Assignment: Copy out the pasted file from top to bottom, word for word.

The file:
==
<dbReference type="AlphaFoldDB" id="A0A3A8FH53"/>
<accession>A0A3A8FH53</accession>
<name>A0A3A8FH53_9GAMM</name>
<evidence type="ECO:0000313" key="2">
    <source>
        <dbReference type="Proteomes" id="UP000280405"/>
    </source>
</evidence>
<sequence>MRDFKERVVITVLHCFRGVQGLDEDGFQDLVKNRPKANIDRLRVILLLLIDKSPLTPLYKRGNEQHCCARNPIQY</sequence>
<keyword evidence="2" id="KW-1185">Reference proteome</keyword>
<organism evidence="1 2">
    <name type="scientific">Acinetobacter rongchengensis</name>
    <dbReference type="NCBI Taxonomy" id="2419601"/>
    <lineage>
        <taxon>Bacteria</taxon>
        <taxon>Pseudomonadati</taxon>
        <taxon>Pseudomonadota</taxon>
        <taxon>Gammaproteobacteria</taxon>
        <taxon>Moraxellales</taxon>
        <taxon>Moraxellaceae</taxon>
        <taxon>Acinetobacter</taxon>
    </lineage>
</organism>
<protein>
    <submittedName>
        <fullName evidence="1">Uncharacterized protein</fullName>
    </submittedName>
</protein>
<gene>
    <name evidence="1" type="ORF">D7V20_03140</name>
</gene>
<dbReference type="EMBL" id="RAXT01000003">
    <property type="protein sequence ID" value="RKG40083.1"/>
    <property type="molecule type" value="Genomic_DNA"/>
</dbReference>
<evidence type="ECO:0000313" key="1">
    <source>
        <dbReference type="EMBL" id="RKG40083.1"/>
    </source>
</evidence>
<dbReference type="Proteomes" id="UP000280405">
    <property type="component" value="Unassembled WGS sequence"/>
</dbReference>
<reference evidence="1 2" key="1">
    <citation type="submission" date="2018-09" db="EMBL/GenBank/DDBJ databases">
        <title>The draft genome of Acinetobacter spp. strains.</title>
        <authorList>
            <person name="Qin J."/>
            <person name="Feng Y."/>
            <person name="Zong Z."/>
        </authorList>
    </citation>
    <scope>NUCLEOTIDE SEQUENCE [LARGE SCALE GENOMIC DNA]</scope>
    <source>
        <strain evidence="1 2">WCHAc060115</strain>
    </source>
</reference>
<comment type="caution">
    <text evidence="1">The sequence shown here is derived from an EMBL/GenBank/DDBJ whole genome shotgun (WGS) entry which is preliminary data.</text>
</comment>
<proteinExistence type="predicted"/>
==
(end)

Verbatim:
<dbReference type="AlphaFoldDB" id="A0A3A8FH53"/>
<accession>A0A3A8FH53</accession>
<name>A0A3A8FH53_9GAMM</name>
<evidence type="ECO:0000313" key="2">
    <source>
        <dbReference type="Proteomes" id="UP000280405"/>
    </source>
</evidence>
<sequence>MRDFKERVVITVLHCFRGVQGLDEDGFQDLVKNRPKANIDRLRVILLLLIDKSPLTPLYKRGNEQHCCARNPIQY</sequence>
<keyword evidence="2" id="KW-1185">Reference proteome</keyword>
<organism evidence="1 2">
    <name type="scientific">Acinetobacter rongchengensis</name>
    <dbReference type="NCBI Taxonomy" id="2419601"/>
    <lineage>
        <taxon>Bacteria</taxon>
        <taxon>Pseudomonadati</taxon>
        <taxon>Pseudomonadota</taxon>
        <taxon>Gammaproteobacteria</taxon>
        <taxon>Moraxellales</taxon>
        <taxon>Moraxellaceae</taxon>
        <taxon>Acinetobacter</taxon>
    </lineage>
</organism>
<protein>
    <submittedName>
        <fullName evidence="1">Uncharacterized protein</fullName>
    </submittedName>
</protein>
<gene>
    <name evidence="1" type="ORF">D7V20_03140</name>
</gene>
<dbReference type="EMBL" id="RAXT01000003">
    <property type="protein sequence ID" value="RKG40083.1"/>
    <property type="molecule type" value="Genomic_DNA"/>
</dbReference>
<evidence type="ECO:0000313" key="1">
    <source>
        <dbReference type="EMBL" id="RKG40083.1"/>
    </source>
</evidence>
<dbReference type="Proteomes" id="UP000280405">
    <property type="component" value="Unassembled WGS sequence"/>
</dbReference>
<reference evidence="1 2" key="1">
    <citation type="submission" date="2018-09" db="EMBL/GenBank/DDBJ databases">
        <title>The draft genome of Acinetobacter spp. strains.</title>
        <authorList>
            <person name="Qin J."/>
            <person name="Feng Y."/>
            <person name="Zong Z."/>
        </authorList>
    </citation>
    <scope>NUCLEOTIDE SEQUENCE [LARGE SCALE GENOMIC DNA]</scope>
    <source>
        <strain evidence="1 2">WCHAc060115</strain>
    </source>
</reference>
<comment type="caution">
    <text evidence="1">The sequence shown here is derived from an EMBL/GenBank/DDBJ whole genome shotgun (WGS) entry which is preliminary data.</text>
</comment>
<proteinExistence type="predicted"/>